Last week I drove to Indianapolis to visit my childhood friend, Nancy. She was having a Peony digging party. She admitted it was the old Tom Sawyer trick, an easy way to get her Peonies moved from one side of the yard to another, but I think we got the best end of the deal. She fed us a delicious lunch, and we got to take some plants home. Before I drove over I cut back and divided one of my own Peony bushes—a lovely dark pink with full flowers I dug twenty years ago from my grandmother’s yard. The roots were large and white, and smelled faintly of Sassafrass. I brought some of those to share, and took home a bucket of rootstock from pale pink and white bushes. A bunch of Nancy’s Indianapolis friends came too, and we were a lively crowd—chattering through lunch and breaking into groups to dig and divide the various colors. We’re not sure what we ended up with, because Nancy could only remember the colors of two of the bushes. We planted a row of random roots to edge Nancy’s yard, and at home, later, I extended my path to the barn with a double border of peony bushes. Of course now, they’re just brown twigs sticking out of the mulch, but I can imagine the spherical bushes come spring.
In Indiana I got to meet in person friends I knew only virtually, and I got to set the record straight a little. Susan seemed surprised when I ‘fessed up to the state of my own vegetable patch (Overgrown now, with sad, last-gasp cucumbers turning yellow and bitter on the chicken wire; the chives, onions, and garlic, long buried by the monstrous tomato plants; too many of the tomatoes left on the vine too long, only a small bag of dried Plum Tomatoes to show for my harvest.) Of course, Susan only knows Birdland by what she reads in these letters, so I had to admit to her that I make it sound way better than it really is. Sometimes I feel like a fraud, but usually I think that writing these descriptions opens my own eyes to the beauty hidden in plain sight amidst the chaos of my life. I guess I’m guilty of telling stories with selective focal points. The Birdland of the letters contains the vision of what the real life Birdland could be if I had, say, an extra ten hours in my day, or an extra three days in my week. If things like flat tires and missed due dates and lost contacts and burnt pies, long meetings and expensive dental work didn’t happen. If I had a staff of gardeners, or could afford to retire, I’ll bet Birdland would be a lovely garden amid the corn and beans.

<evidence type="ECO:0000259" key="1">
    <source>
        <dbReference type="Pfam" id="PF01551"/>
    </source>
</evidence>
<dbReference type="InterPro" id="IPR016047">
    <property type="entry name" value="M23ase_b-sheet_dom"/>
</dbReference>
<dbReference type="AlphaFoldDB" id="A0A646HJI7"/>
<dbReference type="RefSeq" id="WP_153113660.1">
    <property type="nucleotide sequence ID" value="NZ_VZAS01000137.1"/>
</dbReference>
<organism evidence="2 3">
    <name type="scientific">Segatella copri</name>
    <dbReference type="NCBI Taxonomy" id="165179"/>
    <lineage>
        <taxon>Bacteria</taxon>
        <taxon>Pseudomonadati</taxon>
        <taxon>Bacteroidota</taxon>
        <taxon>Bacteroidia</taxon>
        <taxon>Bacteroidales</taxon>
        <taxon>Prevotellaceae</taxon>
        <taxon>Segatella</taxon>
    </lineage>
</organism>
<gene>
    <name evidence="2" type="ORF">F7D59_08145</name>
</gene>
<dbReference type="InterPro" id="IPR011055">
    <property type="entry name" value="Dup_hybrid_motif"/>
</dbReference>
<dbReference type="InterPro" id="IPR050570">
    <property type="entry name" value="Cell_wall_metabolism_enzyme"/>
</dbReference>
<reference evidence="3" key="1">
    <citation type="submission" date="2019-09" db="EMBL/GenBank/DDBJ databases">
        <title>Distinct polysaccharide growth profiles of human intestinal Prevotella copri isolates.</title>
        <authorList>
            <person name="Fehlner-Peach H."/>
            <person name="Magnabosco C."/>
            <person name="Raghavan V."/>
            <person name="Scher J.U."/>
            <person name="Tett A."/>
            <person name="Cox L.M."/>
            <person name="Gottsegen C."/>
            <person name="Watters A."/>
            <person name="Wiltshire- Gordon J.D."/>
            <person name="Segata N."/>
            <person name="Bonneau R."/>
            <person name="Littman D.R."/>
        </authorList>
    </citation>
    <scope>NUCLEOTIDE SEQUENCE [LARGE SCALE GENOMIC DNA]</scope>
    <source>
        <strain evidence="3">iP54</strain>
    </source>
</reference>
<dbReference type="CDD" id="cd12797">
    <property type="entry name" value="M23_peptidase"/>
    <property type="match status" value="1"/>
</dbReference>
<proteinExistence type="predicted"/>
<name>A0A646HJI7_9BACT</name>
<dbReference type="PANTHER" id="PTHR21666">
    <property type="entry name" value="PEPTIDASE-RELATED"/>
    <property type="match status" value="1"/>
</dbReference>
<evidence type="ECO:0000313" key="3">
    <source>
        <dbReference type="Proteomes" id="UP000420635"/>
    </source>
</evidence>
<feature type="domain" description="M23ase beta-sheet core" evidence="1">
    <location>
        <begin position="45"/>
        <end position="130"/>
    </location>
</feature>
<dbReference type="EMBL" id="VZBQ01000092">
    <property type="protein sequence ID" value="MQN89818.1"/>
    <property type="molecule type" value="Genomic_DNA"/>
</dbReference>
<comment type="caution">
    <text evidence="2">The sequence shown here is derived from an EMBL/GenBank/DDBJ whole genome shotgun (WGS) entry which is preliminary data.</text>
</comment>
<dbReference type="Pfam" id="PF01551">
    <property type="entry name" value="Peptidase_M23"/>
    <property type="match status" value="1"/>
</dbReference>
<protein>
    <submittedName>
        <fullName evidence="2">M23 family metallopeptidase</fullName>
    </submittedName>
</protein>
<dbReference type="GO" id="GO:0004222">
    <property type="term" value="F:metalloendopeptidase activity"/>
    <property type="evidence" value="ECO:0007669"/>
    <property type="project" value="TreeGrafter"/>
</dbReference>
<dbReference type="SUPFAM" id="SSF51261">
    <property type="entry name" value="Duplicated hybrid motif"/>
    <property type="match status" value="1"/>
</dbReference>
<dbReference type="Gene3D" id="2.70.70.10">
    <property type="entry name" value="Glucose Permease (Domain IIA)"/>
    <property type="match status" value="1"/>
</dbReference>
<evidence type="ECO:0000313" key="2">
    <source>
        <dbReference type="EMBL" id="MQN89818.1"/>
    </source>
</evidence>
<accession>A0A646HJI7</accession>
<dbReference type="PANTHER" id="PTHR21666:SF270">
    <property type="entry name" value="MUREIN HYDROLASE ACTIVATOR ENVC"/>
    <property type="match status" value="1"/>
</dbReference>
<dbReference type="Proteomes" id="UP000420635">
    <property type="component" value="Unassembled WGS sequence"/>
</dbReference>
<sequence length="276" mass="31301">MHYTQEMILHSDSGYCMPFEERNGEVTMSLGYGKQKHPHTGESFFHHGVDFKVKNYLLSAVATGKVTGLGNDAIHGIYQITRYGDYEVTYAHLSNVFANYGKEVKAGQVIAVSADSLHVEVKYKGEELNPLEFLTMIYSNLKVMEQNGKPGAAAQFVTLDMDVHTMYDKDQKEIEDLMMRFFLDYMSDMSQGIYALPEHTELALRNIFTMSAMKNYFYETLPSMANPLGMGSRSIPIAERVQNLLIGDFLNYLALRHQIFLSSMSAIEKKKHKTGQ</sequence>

Susan told me that the vision is important, and I realized that equally important is the faith of people like Susan, who can imagine that winding path to the barn even as the crabgrass creeps over the mulch like despair. That faith is significant, fueling my desire to pull out those weeds and follow that path to joy, from the clothesline all the way to the butterfly house I want to build next spring. I’m grateful to people with faith in the vision. They keep me walking on my path. And maybe soon I’ll just host a Peony dig of my own.
Mary Lucille Hays lives in Birdland near White Heath. She is interested in the intersection between community and nature.